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Chicago Workers' Compensation Law Blog

Excessive noise can cause life-altering workplace injury

Machine shops in manufacturing facilities nationwide, including Illinois, typically expose workers to high levels of noise. A hearing-related workplace injury may develop gradually, and by the time it becomes evident, proving it to be work-related might be challenging. The Occupational Safety and Health Administration requires employers to inform workers of the hazards they will face, and also protect them from harm by providing personal protective equipment, including hearing protection.

Workers in manufacturing plants are typically exposed to noise levels that exceed 95 decibels, and when such exposure lasts for four hours or longer, those who do not wear hearing protection can suffer irreversible hearing loss. Safety authorities say even escalations of one or two decibels can significantly increase the danger levels of occupational noise. With the increase of every decibel, the time before damage starts is reduced, so much so that when noise levels rise from 95 to 97 decibels, the exposure time decreases by one hour.

Chicago company faces work injury penalties exceeding $250,000

Employees of companies that are placed on the Severe Violator Enforcement Program of the Occupational Safety and Health Administration are at a significant disadvantage. When work injury hazards are left unaddressed, chances of suffering severe or fatal injuries increase. This is the fate of the workers of a Chicago masonry company. Work is hard to come by, and the employees of the company might have no other choice than knowingly putting their lives on the line each day

The safety and health of workers are the responsibility of the employer, who is required by law to protect workers from known occupational hazards. The failure to do this can lead to OSHA citations and fines, but some employers continue to disregard employee safety. According to OSHA, the masonry company was added to the Severe Violator Enforcement Program after fall protection violations were identified in 13 safety inspections since 2010.

Rescuers save trapped man from auger in work-related accident

Many workers risk their lives in coal mines across Illinois each day. A work-related accident can happen in the blink of an eye, and compliance with safety standards is essential. Occupational Safety and Health Administration authorities note that all workplace injuries are preventable by following prescribed rules and guidelines.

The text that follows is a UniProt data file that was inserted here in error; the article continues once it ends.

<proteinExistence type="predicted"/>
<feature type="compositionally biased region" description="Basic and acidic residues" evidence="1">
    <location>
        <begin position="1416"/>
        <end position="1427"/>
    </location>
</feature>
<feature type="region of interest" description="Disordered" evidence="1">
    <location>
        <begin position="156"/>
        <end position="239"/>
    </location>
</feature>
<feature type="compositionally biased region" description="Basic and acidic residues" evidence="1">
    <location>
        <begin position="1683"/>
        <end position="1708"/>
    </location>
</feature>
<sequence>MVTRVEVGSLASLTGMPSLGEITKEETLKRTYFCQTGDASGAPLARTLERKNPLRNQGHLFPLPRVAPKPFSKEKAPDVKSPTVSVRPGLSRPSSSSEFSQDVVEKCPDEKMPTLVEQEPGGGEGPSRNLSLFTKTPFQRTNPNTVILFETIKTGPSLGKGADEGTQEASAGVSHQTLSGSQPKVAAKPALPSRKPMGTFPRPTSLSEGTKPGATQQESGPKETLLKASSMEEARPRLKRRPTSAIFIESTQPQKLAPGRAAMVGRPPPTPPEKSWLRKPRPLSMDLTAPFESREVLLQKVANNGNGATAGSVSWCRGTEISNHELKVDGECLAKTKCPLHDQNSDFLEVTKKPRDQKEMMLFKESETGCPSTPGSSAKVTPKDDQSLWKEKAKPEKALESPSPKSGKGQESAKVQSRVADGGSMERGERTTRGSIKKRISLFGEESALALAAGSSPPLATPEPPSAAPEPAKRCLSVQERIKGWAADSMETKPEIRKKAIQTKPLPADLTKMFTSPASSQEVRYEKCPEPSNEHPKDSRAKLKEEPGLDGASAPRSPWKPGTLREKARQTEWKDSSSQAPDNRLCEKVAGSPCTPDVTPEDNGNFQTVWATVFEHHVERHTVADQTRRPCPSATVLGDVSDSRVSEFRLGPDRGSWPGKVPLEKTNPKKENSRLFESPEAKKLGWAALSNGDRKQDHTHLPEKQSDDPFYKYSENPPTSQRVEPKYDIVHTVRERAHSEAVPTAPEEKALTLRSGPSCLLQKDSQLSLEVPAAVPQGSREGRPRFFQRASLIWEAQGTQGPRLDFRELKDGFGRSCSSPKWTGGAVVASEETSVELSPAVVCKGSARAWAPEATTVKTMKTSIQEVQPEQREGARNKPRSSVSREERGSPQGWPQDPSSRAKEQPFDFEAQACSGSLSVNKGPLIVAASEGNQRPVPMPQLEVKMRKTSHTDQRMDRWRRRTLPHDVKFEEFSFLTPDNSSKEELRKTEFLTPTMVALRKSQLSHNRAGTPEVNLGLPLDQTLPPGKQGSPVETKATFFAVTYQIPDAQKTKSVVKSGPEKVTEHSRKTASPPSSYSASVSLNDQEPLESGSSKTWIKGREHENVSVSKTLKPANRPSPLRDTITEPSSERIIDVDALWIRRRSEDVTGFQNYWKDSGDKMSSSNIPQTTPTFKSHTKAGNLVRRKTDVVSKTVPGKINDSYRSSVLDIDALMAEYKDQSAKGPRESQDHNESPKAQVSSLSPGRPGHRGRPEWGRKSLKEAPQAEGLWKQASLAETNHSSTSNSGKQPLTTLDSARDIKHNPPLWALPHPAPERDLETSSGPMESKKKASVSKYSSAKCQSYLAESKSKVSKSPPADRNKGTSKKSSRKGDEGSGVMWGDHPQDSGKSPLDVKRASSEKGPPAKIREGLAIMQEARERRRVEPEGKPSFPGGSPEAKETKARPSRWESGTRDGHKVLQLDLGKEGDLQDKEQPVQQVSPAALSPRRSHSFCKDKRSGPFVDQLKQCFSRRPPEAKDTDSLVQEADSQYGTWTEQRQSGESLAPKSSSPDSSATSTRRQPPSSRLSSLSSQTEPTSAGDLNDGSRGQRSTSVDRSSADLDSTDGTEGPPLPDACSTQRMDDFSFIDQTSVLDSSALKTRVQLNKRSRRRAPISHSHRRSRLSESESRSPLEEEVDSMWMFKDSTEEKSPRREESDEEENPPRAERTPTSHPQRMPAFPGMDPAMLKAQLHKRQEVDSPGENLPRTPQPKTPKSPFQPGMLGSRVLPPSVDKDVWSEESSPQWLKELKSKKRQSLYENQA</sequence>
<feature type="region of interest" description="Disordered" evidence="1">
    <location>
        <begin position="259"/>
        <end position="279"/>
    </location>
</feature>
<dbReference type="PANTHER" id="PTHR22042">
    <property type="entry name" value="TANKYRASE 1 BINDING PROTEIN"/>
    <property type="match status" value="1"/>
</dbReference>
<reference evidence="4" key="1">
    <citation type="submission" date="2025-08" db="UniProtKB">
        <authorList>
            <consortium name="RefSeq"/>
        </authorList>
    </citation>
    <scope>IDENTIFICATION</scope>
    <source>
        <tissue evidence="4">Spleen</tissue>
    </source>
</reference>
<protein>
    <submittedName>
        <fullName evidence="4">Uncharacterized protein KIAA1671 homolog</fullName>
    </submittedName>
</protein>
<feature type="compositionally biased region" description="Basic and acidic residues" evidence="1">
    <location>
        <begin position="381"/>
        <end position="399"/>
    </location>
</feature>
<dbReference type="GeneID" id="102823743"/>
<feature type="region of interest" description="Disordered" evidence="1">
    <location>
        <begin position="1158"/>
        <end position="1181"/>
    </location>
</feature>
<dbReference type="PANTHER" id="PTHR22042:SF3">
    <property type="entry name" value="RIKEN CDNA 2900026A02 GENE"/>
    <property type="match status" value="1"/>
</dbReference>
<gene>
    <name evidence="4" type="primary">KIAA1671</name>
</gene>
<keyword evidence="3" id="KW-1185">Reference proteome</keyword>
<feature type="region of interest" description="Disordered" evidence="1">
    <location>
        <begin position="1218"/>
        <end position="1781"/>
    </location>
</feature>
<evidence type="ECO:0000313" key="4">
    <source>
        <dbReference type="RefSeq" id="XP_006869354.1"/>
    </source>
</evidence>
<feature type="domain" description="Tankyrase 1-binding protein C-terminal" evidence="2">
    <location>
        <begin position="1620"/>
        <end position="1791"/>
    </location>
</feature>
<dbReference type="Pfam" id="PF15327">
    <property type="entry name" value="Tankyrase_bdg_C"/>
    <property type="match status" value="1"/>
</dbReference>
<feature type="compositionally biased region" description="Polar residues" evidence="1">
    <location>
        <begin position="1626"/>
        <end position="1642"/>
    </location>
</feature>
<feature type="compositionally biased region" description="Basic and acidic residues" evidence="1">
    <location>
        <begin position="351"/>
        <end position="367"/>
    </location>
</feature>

OSHA investigators are looking into a coal mine accident that occurred in a neighboring state on a recent Thursday morning. Under the circumstances yet to be determined, a 29-year-old man became trapped in an auger at a charcoal plant. Reportedly, first responders rushed to the mine after the fire department received an emergency call at about 5 a.m. They arrived to find the worker trapped up to his waist, and a complicated rescue process followed.

Work-related accident sends 3 Illinois workers to burn center

It took fire crews only three minutes to respond to the scene of a flash explosion in Chicago on a Wednesday morning earlier this month. However, battling the blaze kept them busy for several hours, during which time their first task was to rescue workers who were involved in this work-related accident. The explosion occurred at a tank cleaning company in East Chicago.

It is unsure at this time whether a boiler explosion caused the fire, as first suspected, or whether it occurred in the garage area. The containers holding the chemicals for cleaning tanks were in this area. The office complex had to be evacuated because the fire destroyed both the office building and the garage area.

Penalties for third-party negligence in construction zones raised

The Illinois State Senate District 23 recently announced a measure that might prevent many occupational fatalities in construction zones across the state. Under the new law, the current maximum fine of $10,000 for third-party negligence that injures or kills workers in construction zones will increase to $25,000 when it becomes effective on Jan. 1, 2020. State Senator Tom Cullerton says the higher penalty might put an end to the epidemic and discourage distracted driving in construction zones.

Too many construction workers are killed or severely injured by irresponsible drivers who fail to keep their eyes off the road. Construction workers put their lives on the line day and night to improve the state's infrastructure. A tragedy in Sept. 2018, in which a construction worker suffered fatal injuries, provided part of the motivation for the new bill.

Lack of hand safety protocols can lead to work injury